Soup’d Up Mistral

7 01 2010

That’s no minestrone. It’s one of two custom La Marzocco Mistrals destined for Stumptown Portland. Under the hood specs:

  • Mechanical Paddle – for variable pressure soft preinfusion
  • Individual boilers
  • Individual pumps
  • Independent PID controllers
  • Preheater – controlled preheating of incoming water

FYI, all La Marzocco machines can be customized via LM Works.





Heart <3 Wood Mistral

23 12 2009

This is SOOOOO seXy! So much so that it puts the “X” in sexy.

Heart Roasters fancies tasty coffees, understated cool decor, and sexy espresso machines. To fulfill their hearts, they have custom fabricated wood side panels and group caps on their La Marzocco Mistral. See below for drool inducing wood+metal goodness.

Heart's custom Mistral

Heart's wood Mistral

Oh yeah, they roast coffee, too. Did I mention the man behind Heart is “the” Wille Yli-Luoma?

Roasting hearts.

A badass bar featuring a custom Mistral and a custom painted Synesso.





Bon Appetit’s Top 10 Boutique Coffee Shops

18 12 2009

Four Barrel Coffee in SF (photo from Bon Appetit)

Link to article.

In alphabetical order:

Abraco

The Coffee Studio

Four Barrel Coffee

Kopplin’s Coffee

Lamill Coffee

Little T American Baker

Novo Coffee

Octane Coffee Bar & Lounge

Peregrine Espresso

Progress Coffee





GQ Ranks Top Cafes

20 10 2009
GQ magazine showcases the top 10 places to get your daily fix in the U.S.

GQ magazine showcases the top 10 places to get your daily fix in the U.S.

In “The Most Important Drink of Your Day“, GQ magazine hits home with the point that, “why pay $4.79 for a watery latte that was lovelessly made on a push-button machine that could be safely operated by a 4 year old?” (They’re referring to a superautomatic espresso machine, by the way)

In the “Golden Age of Coffee” (as they call it) that we now live in, “there’s now a wealth of coffee in America so rich and flavorful it’ll remind you why you originally fell in love with the stuff.”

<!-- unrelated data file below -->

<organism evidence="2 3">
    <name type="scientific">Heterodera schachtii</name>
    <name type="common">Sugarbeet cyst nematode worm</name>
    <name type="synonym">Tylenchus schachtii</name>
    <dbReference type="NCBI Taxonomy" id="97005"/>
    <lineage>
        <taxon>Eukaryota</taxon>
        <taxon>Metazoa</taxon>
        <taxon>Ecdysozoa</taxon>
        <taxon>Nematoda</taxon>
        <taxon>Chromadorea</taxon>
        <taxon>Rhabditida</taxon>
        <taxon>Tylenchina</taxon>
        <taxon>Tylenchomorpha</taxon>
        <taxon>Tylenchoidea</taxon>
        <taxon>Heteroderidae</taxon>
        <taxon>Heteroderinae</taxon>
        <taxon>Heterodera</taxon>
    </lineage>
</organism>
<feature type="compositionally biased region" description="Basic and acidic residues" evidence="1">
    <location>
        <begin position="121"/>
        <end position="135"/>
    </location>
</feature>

Other than killer coffee and quality, what else do these featured coffee roasters have in common? They’re all customers of La Marzocco, of course.

Alterra
Blue Bottle
Caffe Vita
Intelligentsia
Kaldi’s
Ninth Street Espresso
Ritual
Stumptown
Verve
Zoka





Stumptown Producers Panel

12 10 2009
Aleco and famers/exporters from Costa Rica, Kenya, and Colombia sitting across from baristas, shop owners, and consumers. Can the supply chain be any shorter than this?

Aleco and famers/exporters from Colombia, Kenya, and Costa Rica sitting across from baristas, shop owners, and consumers. Can the supply chain be any shorter than this?

Over the weekend, Stumptown Coffee Roasters hosted the Producers Panel, a presentation and discussion on the state of the coffee industry on the producers side. For those who have not had the opportunity to visit origin, this was a fantastic way to meet those responsible for their dedication and hard work on the other end of the supply chain. The panel took place at Seattle University, which was followed by a tasting of the coffee represented by the panelists at Stumptown’s nearby cafe & roastery. Coffees were enjoyed on the espresso machine (as single origin espressos), chemex, and pourover.

Even if you have been in the industry for some time (but haven’t visited origin yet), this has to be a sobering experience. In his own words, Ngatia, a coffee farmer from Karatina, Nyeri in Kenya, passionately spoke of how Stumptown and a small handful of other progressive coffee roasters are purchasing their coffees through the “second window” in Kenya’s coffee exchange. This enables him and his coop to receive up to twice as much for their above par quality coffees. Through their collaboration with Stumptown, Ngatia’s coop was able to increase their production by about 40% in the past couple years and is on track to almost double their current level in the coming year.